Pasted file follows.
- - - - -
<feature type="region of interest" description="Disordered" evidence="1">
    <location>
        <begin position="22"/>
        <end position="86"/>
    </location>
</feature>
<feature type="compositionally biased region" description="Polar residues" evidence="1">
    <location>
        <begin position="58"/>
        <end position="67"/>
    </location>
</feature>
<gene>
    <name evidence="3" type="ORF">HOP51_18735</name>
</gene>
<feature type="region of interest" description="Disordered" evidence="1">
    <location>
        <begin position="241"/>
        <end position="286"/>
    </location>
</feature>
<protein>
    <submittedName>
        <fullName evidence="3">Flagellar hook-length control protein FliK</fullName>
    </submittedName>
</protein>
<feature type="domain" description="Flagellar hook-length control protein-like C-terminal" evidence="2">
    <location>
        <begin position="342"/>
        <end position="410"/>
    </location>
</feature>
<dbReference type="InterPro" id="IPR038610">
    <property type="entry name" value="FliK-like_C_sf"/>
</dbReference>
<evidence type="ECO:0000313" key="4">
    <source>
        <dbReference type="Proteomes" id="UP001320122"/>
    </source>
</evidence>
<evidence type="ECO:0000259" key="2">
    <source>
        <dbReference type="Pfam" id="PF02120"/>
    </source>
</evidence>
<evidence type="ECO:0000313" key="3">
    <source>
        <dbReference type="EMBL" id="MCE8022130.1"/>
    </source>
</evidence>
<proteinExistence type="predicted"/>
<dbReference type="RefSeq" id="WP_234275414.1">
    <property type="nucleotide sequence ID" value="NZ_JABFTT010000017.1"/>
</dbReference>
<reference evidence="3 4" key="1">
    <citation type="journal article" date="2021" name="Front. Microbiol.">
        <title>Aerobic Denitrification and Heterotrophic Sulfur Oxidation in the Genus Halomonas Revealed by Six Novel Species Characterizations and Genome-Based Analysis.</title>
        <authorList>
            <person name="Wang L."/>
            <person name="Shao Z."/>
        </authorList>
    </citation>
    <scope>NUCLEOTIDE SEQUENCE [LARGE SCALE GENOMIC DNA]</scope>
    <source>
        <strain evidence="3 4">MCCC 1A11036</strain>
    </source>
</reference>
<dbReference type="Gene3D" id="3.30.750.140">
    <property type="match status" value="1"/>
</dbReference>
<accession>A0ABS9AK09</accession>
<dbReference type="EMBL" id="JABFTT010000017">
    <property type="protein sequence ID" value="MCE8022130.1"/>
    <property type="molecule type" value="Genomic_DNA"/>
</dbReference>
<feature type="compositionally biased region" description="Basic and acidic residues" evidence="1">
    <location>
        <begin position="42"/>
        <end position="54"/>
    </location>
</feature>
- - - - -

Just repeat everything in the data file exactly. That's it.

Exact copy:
<feature type="region of interest" description="Disordered" evidence="1">
    <location>
        <begin position="22"/>
        <end position="86"/>
    </location>
</feature>
<feature type="compositionally biased region" description="Polar residues" evidence="1">
    <location>
        <begin position="58"/>
        <end position="67"/>
    </location>
</feature>
<gene>
    <name evidence="3" type="ORF">HOP51_18735</name>
</gene>
<feature type="region of interest" description="Disordered" evidence="1">
    <location>
        <begin position="241"/>
        <end position="286"/>
    </location>
</feature>
<protein>
    <submittedName>
        <fullName evidence="3">Flagellar hook-length control protein FliK</fullName>
    </submittedName>
</protein>
<feature type="domain" description="Flagellar hook-length control protein-like C-terminal" evidence="2">
    <location>
        <begin position="342"/>
        <end position="410"/>
    </location>
</feature>
<dbReference type="InterPro" id="IPR038610">
    <property type="entry name" value="FliK-like_C_sf"/>
</dbReference>
<evidence type="ECO:0000313" key="4">
    <source>
        <dbReference type="Proteomes" id="UP001320122"/>
    </source>
</evidence>
<evidence type="ECO:0000259" key="2">
    <source>
        <dbReference type="Pfam" id="PF02120"/>
    </source>
</evidence>
<evidence type="ECO:0000313" key="3">
    <source>
        <dbReference type="EMBL" id="MCE8022130.1"/>
    </source>
</evidence>
<proteinExistence type="predicted"/>
<dbReference type="RefSeq" id="WP_234275414.1">
    <property type="nucleotide sequence ID" value="NZ_JABFTT010000017.1"/>
</dbReference>
<reference evidence="3 4" key="1">
    <citation type="journal article" date="2021" name="Front. Microbiol.">
        <title>Aerobic Denitrification and Heterotrophic Sulfur Oxidation in the Genus Halomonas Revealed by Six Novel Species Characterizations and Genome-Based Analysis.</title>
        <authorList>
            <person name="Wang L."/>
            <person name="Shao Z."/>
        </authorList>
    </citation>
    <scope>NUCLEOTIDE SEQUENCE [LARGE SCALE GENOMIC DNA]</scope>
    <source>
        <strain evidence="3 4">MCCC 1A11036</strain>
    </source>
</reference>
<dbReference type="Gene3D" id="3.30.750.140">
    <property type="match status" value="1"/>
</dbReference>
<accession>A0ABS9AK09</accession>
<dbReference type="EMBL" id="JABFTT010000017">
    <property type="protein sequence ID" value="MCE8022130.1"/>
    <property type="molecule type" value="Genomic_DNA"/>
</dbReference>
<feature type="compositionally biased region" description="Basic and acidic residues" evidence="1">
    <location>
        <begin position="42"/>
        <end position="54"/>
    </location>
</feature>